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Bill Gross, accredited as the nation's most prominent bond investor by the New York Times, could be in the middle of a crisis of faith. This we say is because the bond king is directing his sails to different shores. Recently, Bill favored buying gold instead of bonds and stocks. The rationale, that Bill states the former can act as a hedge against inflation and during the lower interest rate regime.
And this is no news. Many of the world's most intelligent and successful investors have recommended owning gold. The list includes David Einhorn, Seth Klarman, George Soros, and Stanley Druckenmiller. The prime reason is but one - they want to protect their purchasing power and prepare for hyperinflation. And what is true for these investors is also true for most of the market participants. Everyone wants to protect themselves from the ever-growing inflation monster.
Let us limit our focus on the Indian inflation story today. For Indians, inflation has become the same old. And the situation is said to remain the same; or even get worse maybe. One of the reason to this is recent development with respect to Goods and Service Tax or GST.
An article from the Huffington Post opines that the passage of GST Bill will mean a lot of things becoming more expensive. Some of the arguments in this favour can be noted as follows-
The Bill has been passed in the Rajya Sabha and most of the states have shown their inclination towards a GST rate of 18%. However, even an 18% rate will make a lot of things expensive.
Presently, the tax on phone bills, eating out, movies, and a host of services stands at 15%. Hence, a tax rate of 18% would mean more taxes on the above items. The effect of this would be felt for the upper middle class. Also, it would mean an increase in the overall inflation.
Moving ahead, the argument in the room is that GST-related inflation won't be much painful because raw foods aren't taxed anyway. This is true. However, the other side to this is that GST covers the services sector. And this would lead to an all-round inflationary impact as services sector now contributes to 61% of India's GDP. As former finance minister P Chidambaram recently noted, "Let me go on record that it is hugely inflationary and will lead to a backlash if you jack up the service tax rate from the current 14.5% to around 23 or 24%."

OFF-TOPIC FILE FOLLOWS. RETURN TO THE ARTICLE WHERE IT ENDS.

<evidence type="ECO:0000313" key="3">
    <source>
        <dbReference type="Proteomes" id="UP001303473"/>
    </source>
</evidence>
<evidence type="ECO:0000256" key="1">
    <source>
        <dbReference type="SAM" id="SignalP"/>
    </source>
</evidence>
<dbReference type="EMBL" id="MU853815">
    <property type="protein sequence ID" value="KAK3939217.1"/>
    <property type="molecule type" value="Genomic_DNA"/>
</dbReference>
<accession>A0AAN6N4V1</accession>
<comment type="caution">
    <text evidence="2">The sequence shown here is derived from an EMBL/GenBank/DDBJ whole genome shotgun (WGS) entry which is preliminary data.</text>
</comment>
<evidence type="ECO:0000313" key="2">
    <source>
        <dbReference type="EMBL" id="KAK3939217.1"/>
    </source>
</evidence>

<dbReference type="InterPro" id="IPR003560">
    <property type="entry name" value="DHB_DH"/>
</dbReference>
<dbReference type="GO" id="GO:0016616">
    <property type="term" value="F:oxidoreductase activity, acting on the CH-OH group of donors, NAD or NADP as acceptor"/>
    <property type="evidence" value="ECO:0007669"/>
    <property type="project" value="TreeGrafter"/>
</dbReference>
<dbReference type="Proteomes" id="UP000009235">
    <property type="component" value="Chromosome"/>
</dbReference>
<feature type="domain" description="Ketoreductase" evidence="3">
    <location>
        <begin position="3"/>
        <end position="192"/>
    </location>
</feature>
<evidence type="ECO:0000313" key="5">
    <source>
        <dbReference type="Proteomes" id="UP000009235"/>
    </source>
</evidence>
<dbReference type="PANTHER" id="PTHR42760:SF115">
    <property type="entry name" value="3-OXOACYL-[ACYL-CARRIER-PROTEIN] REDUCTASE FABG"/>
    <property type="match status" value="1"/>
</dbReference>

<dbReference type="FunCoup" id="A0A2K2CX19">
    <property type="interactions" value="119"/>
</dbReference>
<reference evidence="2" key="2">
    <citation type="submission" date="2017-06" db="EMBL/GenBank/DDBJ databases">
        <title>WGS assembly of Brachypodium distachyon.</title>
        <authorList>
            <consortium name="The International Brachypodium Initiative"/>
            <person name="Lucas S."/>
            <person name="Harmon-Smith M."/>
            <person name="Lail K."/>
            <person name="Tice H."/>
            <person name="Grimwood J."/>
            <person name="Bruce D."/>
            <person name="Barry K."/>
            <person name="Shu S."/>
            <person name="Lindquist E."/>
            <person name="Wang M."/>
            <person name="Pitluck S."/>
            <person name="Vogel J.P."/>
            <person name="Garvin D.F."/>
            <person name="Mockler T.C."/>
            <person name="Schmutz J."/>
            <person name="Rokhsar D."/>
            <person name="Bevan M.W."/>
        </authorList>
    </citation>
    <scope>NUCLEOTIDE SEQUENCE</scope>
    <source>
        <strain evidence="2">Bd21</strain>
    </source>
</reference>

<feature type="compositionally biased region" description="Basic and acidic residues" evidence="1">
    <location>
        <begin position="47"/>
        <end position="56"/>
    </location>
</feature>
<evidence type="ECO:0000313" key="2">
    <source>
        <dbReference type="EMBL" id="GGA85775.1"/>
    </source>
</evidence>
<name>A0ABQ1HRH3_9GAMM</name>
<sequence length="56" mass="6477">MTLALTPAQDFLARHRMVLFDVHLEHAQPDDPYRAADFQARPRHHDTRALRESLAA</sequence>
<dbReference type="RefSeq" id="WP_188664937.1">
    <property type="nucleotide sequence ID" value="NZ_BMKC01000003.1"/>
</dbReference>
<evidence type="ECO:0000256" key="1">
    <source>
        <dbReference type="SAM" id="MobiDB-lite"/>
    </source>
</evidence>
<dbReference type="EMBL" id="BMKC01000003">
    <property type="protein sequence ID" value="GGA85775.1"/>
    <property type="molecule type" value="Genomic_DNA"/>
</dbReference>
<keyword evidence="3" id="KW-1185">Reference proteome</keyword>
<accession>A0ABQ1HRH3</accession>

Further, the real test of GST and its impact on inflation rests upon the way it is implemented. As one of the leading financial dailies highlighted that the countries which failed proper implementation of GST ended with little or no benefit in terms of higher economic growth and lower inflation. To go by history, Malaysia, Australia and Singapore saw sharp rise in inflation after the implementation of the GST.
Last to state, GST is also said to reduce the flow of black money in India. The tax regime will make it difficult for traders to evade tax evasion. While this is a great step forward, it will also raise effective prices at which people buy these goods, thereby contributing its share in inflation.
What one shall also note is that apart from the above factors, there still remain many causes of inflation in India. And many of these causes haven't been resolved. Take agriculture for instance. The sector, despite its importance to the Indian economy, is largely untouched by change. There are many middlemen in the process of marketing. These middlemen have become monopoly buyers and are the real cause behind the food inflation that is witnessed every now and then in India. Vivek Kaul, editor, Vivek Kaul's Diary, has explained this issue in detail in one of his recent articles.
So going by the above issues, one can say that the inflation in India is here to stay. The real question comes as what can be the best bet to protect wealth from these inflationary pressures?
For the common man, the inflation problem in India does not necessarily mean going back to gold. We will continue to weigh the potential returns from the Sensex versus the yellow metal. As far as stocks are concerned, one of our editions of The 5 Minute WrapUp explains how buying solid stocks can help in beating inflation.
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